Just In: All the Winners of the Grand Prix d’Horlogerie de Genève 2015 Revealed

With the Grand Prix d’Horlogerie de Genève 2015 award ceremony just concluded, here are the winners, a list that includes widely predicted favourites and some surprising picks.

The best known awards in watchmaking, the Grand Prix d’Horlogerie de Genève awards were just announced in the evening of October 29 in the Swiss city. Winners included stalwarts like Greubel Forsey, Tudor and Audemars Piguet, but also newcomers like Faberge. Independent watchmakers were well represented, with Antoine Preziuso taking two awards, while Habring2 took the prize for affordable watches. The full list follows:

Special Jury Prize – Micke Pintus, Yannick Pintus, Jean-Luc Perrin and the Vacheron Constantin Reference 57260 (pictured above)

Eight years in the making, this Vacheron Constantin is the most complicated watch ever, and the three watchmakers responsible for it shared the Special Jury Prize.

Aiguille d’Or – Greubel Forsey Tourbillon 24 Secondes Vision

The entry-level tourbillon from Greubel Forsey took the “Golden Hand”, the top prize of the competition, perhaps proving less is more.

Ladies Watch – Hublot Big Bang Broderie

A variant of Hublot’s signature men’s watch, the Broderie features lace embroidery on the bezel, dial and strap.

Ladies Mechanical Watch – Faberge Lady Peacock

Conceived by movement specialist Agenhor (led by Jean-Marc Wiederrecht), the Peacock cleverly shows the time with the fan-like tail feathers of the peacock on the dial. A surprising complication from the recently revived name.

Men’s Watch – Voutilainen GMR

Voutilainen’s dual time zone version of his flagship chronometer wristwatch. It’s powered by the hand-wound movement developed by Voutilainen, and decorated with a high level of finishing typical of the brand.

Chronograph – Piaget Altiplano Chronograph

A clean and simple chronograph that is the thinnest chronograph on the market. While record breaking, the movement is so similar in construction to Jaeger-LeCoultre’s workhorse chronograph calibre (both companies are part of luxury conglomerate Richemont) that its originality is uncertain. This was the start of a good night for Piaget, being just the first of its two prizes.

Tourbillon – Ulysse Nardin Ulysse Anchor Tourbillon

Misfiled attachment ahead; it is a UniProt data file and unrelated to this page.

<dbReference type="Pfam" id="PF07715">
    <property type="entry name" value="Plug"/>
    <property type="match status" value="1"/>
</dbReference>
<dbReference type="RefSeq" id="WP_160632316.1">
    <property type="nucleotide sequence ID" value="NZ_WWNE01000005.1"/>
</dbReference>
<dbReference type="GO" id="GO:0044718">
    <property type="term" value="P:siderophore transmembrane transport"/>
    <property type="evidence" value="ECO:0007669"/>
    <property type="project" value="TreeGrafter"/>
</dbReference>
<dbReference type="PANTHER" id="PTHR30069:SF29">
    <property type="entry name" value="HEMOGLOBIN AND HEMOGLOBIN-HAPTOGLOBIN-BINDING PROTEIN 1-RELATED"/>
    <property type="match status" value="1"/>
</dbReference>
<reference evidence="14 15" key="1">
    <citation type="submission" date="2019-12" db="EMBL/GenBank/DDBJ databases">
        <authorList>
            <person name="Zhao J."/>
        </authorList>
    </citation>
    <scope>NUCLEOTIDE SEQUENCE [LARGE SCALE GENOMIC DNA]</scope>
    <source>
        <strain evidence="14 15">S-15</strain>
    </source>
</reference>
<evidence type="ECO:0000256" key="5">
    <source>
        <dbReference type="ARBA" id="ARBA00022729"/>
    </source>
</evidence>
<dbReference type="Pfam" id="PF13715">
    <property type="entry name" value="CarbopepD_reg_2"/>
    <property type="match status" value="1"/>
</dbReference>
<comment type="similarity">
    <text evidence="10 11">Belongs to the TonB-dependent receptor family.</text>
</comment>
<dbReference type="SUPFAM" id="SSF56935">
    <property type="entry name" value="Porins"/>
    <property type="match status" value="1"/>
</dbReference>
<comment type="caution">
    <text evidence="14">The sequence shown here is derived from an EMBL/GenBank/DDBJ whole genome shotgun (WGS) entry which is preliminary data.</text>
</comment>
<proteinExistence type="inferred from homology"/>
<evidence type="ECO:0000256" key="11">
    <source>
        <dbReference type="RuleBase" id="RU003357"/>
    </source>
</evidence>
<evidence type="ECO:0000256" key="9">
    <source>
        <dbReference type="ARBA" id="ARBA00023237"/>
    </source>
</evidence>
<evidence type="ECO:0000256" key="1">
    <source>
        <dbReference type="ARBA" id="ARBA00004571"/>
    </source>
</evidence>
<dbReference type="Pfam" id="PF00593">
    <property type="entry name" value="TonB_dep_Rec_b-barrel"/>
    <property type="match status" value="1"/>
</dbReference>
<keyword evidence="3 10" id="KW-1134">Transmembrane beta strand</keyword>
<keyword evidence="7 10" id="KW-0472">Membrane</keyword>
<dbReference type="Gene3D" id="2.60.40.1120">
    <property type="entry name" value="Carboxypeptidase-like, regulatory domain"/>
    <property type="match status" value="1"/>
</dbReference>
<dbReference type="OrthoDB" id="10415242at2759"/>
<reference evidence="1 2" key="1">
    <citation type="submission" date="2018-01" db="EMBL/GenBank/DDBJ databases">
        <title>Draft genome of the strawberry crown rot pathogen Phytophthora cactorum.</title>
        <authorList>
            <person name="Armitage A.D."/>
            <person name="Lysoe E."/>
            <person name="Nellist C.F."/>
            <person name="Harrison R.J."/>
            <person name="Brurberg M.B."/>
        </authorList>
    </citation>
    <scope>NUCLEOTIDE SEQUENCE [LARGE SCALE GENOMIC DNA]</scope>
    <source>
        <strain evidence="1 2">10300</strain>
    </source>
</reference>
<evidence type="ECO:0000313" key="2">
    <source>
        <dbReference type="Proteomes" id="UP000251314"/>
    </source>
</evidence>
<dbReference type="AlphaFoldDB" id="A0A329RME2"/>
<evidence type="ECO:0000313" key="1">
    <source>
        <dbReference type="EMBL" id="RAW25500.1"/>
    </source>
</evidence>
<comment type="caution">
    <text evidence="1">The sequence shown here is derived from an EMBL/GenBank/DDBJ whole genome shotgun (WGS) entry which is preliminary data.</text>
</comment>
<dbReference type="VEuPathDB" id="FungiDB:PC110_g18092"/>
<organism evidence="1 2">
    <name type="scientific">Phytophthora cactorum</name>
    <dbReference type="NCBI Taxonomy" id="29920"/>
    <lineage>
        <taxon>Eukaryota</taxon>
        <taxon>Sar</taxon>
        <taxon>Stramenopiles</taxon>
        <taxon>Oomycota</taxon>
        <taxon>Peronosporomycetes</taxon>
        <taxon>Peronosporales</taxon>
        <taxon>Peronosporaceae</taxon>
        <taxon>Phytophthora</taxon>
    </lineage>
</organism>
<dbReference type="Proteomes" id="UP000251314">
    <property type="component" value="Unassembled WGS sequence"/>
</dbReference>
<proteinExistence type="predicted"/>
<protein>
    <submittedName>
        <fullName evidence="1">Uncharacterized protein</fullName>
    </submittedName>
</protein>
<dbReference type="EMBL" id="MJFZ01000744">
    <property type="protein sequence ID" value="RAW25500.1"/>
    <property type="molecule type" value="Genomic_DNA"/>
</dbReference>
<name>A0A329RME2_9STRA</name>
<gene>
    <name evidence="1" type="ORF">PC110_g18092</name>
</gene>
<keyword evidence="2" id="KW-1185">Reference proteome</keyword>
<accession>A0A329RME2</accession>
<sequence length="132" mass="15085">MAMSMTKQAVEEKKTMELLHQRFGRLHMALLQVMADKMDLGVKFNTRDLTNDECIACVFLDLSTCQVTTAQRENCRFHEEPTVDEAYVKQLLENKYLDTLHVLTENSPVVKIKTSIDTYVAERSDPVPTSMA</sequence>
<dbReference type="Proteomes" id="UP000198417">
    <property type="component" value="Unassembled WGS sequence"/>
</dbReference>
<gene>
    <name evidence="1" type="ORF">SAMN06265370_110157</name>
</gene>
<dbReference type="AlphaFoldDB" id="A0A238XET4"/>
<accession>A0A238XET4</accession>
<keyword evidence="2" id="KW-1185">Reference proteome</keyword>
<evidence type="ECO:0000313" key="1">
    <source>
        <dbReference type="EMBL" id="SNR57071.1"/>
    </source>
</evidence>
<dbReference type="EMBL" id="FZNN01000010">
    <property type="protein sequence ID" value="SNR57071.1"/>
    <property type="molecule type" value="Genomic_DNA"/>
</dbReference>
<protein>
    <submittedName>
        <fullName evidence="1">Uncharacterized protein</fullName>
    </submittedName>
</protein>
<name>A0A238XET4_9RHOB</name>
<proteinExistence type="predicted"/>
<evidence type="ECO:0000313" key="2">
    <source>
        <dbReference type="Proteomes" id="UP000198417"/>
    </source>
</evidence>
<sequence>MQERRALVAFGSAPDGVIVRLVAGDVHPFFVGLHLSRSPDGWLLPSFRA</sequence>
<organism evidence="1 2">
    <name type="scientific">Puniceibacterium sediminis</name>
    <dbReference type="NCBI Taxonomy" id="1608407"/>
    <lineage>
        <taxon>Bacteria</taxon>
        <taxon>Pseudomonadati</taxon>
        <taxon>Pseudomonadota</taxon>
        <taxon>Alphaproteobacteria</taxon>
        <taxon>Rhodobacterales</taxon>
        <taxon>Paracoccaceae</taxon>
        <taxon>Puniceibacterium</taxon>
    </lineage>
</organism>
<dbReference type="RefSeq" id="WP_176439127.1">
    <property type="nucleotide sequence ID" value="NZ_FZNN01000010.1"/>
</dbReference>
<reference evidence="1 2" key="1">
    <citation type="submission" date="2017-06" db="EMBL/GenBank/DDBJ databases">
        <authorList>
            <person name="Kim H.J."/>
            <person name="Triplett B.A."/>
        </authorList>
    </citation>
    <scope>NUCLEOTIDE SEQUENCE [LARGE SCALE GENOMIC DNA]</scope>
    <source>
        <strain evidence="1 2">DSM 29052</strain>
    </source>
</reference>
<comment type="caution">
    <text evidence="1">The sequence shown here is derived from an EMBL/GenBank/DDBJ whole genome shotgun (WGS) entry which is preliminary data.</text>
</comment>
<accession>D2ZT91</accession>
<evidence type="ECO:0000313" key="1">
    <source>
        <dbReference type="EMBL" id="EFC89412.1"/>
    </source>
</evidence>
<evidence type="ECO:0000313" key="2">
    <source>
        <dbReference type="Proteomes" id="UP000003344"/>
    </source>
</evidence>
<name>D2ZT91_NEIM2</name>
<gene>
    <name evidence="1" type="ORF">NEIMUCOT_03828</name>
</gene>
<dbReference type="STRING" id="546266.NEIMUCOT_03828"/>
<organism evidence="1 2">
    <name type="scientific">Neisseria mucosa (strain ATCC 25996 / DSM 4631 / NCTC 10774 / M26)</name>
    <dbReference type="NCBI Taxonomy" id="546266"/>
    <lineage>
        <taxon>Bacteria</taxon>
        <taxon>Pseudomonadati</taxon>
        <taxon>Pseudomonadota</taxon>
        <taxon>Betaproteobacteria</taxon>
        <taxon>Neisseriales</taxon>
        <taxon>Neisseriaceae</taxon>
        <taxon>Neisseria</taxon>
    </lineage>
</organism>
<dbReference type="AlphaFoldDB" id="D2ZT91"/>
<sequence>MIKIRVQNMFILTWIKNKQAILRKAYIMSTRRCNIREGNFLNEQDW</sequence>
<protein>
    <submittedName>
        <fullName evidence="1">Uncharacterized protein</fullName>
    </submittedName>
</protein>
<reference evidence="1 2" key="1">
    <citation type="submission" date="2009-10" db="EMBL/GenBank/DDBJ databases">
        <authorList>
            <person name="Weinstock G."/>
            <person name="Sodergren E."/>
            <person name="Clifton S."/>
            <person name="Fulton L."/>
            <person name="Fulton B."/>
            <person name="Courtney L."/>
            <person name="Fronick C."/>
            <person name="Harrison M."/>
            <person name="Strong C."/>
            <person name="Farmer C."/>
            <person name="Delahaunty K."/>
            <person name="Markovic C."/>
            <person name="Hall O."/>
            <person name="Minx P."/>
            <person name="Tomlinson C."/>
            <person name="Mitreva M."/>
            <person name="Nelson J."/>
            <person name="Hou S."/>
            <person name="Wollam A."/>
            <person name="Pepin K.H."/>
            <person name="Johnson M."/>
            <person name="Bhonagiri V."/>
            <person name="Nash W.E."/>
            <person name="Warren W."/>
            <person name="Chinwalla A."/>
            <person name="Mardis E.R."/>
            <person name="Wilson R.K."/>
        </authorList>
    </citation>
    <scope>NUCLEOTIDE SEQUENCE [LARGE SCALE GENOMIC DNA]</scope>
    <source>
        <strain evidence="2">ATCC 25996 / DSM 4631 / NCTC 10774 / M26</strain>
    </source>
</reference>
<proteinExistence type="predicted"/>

Somewhat plain visually, the Ulysse Anchor Tourbillon nonetheless has an interesting escapement and tourbillon made almost entirely of silicon that is a true constant force escapement. 

Calendar – Hermes Slim d’Hermes Perpetual Calendar

Distinguished by its custom-designed font, the Slim d’Hermes is the brand’s new flagship men’s watch. And the perpetual calendar has the extra cachet of being designed by Agenhor, the same complications maker also responsible for another prize winner, the Faberge Peacock.

Striking Watch – Girard-Perregaux Minute Repeater Tourbillon

This is Girard-Perregaux’s latest flagship complication, featuring its trademark arrow-shaped gold bridges along with an exposed repeater mechanism on the dial.

Mechanical Exception – Jaquet Droz The Charming Bird

Equipped with a tiny automaton in the form of a bird that sings, swivels and flaps its wings, The Charming Bird is both charming and exceptional. 

Petite Aiguille – Habring2 Felix

A prize for affordable watches, the “Small Hand” was won by the Austrian watchmaker’s first wristwatch equipped with its new in-house movement.

Sports Watch Prize – Tudor Pelagos

Not a entirely a new model but rather equipped with the newly developed in-house movement. Nonetheless a solidly made watch.

Jewellery Watch – Audemars Piguet Diamond Punk

Edgy, cool and glamorous. Definitely one of the most striking jewelled watches of the year.

Metier d’Art – Blancpain Villeret Shakudo

Featuring a dial made with an ancient Japanese technique of metalworking, this has a dial made of copper and gold lacquered for contrast. It’s the first time shakudo is used on a wristwatch. 

Innovation Watch and Public Prize – Antoine Preziuso Tourbillon of Tourbillons

A chunky watch with three tourbillons orbital linked by differentials, meaning each tourbillon spins on its own axis, while all three go around the dial. It won for both innovation as well as garnering the most votes from a public vote, a surprise result for a independent brand that is not widely known.

Revival – Piaget Extremely Piaget Cuff

Open to watches that are remakes of vintage models, the Revival Prize went to the Piaget based on a creation from the 1970s. The second Piaget to win tonight, it’s a delicately formed cuff watch made of white gold wires with an opal face; striking in appearance yet pleasingly retro.

Horological Revelation – Laurent Ferrier Galet Square

Given to a brand less than 10 years old, the prize went to the steel, cushion-shaped Laurent Ferrier. Almost plain looking, the Galet Square is best viewed from the back, where the gorgeous self-winding movement is visible.

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